Is it Time to Let your “Unwanteds “ Go?
Closet Inventory Update
By: Treva Graves, M.A. CCC-SLP Image Coach & Personal Brand Strategist
I admit it. I have a lot of clothes. With years of practicing what I preach - strategic personal style and image management, and growing a wardrobe of garments and accessories that mix and match to create many looks, I realized I had “bulging closet” syndrome. A few years ago, it was time to stop and audit my own garments and wardrobe. Using the same techniques I utilize with my clients, I thought through what I actually need weekly and monthly in my closet and dresser drawers.
Fortunately, by only buying perfect pieces that fit with my defined personal style, I had no garments staring at me saying, “Why did you buy me?” Over time, however, some of my favorites had become tired and worn. But as I sorted out items no longer in style and those ready for a new life, I asked myself, “What do I do with ALL these things that aren’t going back into my closet?!”
What to Do?
In 2011, the U.S. Environmental Protection Agency estimated that 11.1 million tons of clothes, shoes and other household textiles were thrown out each year. And this amount keeps going up. 2016 statistics showed that Americans threw away 13 million tons of textiles! About 85% of our clothes are going to landfills.
This doesn’t have to happen. More options are available these days for moving your unwanted garments on to their next life. Here are some for you to consider.
• Re-Wear – Clothing that can be worn again can be sold as secondhand clothes. Options include consignment shops, buy and sell stores like Style Encore or shops that support a specific organization (e.g., the Discovery Shop, which supports the American Cancer Society). For garments and accessories at least 20 years old, options include vintage clothing houses. Many now consider designer pieces to be vintage if they are 10 years or older.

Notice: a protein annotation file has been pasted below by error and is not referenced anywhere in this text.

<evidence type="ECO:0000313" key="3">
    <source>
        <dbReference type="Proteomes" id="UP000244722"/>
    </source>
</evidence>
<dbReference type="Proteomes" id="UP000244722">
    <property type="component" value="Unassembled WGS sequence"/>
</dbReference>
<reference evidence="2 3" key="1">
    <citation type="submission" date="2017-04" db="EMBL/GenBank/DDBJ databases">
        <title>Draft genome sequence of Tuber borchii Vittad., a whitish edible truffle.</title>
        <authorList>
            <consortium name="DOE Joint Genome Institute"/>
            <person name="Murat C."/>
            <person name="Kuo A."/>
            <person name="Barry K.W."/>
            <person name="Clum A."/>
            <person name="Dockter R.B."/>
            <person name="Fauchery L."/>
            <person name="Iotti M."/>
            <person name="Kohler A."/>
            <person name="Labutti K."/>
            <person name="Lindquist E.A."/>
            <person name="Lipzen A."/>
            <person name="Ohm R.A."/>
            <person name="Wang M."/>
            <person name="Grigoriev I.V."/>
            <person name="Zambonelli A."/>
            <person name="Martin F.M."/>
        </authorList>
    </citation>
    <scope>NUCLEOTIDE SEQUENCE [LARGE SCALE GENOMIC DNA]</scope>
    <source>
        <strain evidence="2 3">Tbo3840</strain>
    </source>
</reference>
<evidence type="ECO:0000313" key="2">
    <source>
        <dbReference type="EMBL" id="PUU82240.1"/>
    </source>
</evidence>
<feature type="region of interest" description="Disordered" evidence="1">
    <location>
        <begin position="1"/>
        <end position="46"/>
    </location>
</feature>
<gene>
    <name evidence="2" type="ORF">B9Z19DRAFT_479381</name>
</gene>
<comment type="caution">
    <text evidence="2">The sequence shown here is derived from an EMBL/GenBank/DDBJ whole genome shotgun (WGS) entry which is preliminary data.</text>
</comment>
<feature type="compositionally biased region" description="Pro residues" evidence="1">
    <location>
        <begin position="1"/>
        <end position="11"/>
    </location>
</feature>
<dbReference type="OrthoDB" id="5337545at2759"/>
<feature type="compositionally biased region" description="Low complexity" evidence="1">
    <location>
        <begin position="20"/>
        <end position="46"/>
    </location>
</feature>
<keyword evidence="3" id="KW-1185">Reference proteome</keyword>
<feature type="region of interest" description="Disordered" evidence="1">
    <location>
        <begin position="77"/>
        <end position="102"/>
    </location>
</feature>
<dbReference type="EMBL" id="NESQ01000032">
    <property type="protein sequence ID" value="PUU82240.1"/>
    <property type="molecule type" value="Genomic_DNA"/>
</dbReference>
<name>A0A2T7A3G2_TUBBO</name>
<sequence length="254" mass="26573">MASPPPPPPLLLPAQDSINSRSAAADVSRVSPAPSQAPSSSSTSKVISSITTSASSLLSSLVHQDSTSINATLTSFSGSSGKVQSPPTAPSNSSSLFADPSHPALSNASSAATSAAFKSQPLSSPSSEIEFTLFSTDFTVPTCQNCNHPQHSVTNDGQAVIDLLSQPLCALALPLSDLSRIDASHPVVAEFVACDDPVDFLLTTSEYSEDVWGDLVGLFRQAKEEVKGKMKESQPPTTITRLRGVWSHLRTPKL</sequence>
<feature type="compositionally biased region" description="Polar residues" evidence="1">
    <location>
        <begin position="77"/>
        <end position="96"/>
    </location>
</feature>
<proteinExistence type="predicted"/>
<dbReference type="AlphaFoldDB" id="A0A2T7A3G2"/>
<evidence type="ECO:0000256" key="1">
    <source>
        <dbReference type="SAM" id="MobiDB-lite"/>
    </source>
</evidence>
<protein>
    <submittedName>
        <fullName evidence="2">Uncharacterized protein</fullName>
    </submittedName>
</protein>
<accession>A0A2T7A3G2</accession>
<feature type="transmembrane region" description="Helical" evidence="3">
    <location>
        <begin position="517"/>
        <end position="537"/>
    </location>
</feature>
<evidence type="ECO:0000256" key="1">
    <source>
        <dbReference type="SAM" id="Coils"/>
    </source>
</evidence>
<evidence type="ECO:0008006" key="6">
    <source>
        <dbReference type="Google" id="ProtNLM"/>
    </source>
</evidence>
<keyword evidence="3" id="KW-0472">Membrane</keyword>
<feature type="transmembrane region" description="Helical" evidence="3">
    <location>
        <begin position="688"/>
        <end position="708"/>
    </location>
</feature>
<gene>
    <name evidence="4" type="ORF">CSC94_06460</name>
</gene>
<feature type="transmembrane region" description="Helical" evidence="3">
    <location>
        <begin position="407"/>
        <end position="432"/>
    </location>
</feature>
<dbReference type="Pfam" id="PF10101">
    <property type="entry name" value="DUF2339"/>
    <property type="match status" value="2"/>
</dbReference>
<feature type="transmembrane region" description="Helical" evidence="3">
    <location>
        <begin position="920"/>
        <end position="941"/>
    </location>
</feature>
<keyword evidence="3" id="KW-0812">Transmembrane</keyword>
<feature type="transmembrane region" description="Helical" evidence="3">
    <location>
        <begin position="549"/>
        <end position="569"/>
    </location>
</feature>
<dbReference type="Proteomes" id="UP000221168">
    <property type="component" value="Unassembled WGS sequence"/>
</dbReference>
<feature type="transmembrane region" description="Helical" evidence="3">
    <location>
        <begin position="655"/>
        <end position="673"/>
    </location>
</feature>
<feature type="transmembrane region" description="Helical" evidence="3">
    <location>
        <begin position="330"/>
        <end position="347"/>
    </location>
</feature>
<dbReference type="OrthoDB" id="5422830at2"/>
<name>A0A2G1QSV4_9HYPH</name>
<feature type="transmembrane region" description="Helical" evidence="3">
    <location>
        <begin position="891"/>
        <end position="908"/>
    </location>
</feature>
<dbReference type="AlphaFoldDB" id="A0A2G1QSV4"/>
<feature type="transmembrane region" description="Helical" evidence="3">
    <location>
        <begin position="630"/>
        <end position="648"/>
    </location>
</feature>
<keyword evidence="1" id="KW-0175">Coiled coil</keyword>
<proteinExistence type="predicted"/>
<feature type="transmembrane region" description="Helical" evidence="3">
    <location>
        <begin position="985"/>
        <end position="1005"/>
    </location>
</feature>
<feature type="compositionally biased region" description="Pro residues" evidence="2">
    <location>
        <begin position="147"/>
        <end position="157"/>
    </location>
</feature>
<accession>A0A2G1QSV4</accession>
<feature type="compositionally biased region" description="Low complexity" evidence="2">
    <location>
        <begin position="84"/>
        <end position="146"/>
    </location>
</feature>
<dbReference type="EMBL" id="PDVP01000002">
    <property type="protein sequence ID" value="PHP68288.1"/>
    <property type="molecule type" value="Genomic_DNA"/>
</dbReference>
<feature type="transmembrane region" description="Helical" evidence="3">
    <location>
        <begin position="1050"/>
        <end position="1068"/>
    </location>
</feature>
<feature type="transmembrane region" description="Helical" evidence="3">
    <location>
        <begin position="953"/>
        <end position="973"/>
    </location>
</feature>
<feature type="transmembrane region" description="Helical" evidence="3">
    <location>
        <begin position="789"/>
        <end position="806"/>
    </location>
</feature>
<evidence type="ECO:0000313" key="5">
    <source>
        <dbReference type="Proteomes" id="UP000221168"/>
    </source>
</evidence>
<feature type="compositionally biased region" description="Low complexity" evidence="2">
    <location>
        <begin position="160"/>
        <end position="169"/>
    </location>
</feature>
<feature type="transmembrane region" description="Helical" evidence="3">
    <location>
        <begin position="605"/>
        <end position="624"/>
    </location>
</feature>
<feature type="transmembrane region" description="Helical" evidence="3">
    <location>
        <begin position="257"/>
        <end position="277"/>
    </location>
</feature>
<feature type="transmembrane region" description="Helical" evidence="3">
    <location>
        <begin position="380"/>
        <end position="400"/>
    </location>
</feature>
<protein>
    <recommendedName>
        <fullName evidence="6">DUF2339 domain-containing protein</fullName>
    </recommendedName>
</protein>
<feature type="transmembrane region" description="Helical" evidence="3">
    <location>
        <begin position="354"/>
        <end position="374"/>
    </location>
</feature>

• Reuse – Old clothes and textiles can be turned into other products, such as cleaning cloths and quilts. Kids can use them for craft projects.
• Recycle – Everything else can be turned into textile fibers and used for things like insulation. Companies like H&M Group believe fashion is far too precious to end up in landfills. Regardless of brand or condition, you’ll find their garment collecting initiative worldwide.
First, stop and make a plan. Look through everything, including shoes and accessories. What do you actually need and wear as the seasons go by?
Do Your Bit for Planet Earth
You can help reduce those 85% 13 million tons statistics. When it’s time to do your own wardrobe audit…
• Decide what you’re going to do with each item that’s unwanted. Will you Re-Wear, Reuse or Recycle it?
• Next, take a little time to research and understand ultimately whose hands the donated items will land in or who gains from the profits generated by the sales the donation creates. There are many great non-profit organizations, consignment retailers and for-profit recyclers. A little research will help you choose the option that’s right for you.
• Finally, get the items you aren’t going to reuse out of your home right away. Don’t let your “unwanted pile” sit somewhere gathering dust!
Use these sustainable suggestions to repurpose or recycle your previous treasures. Not up to purging and repurposing your own wardrobe? Contact Treva @firstname.lastname@example.org to help you revitalize your wardrobe by carefully curating what you keep and what you let go of.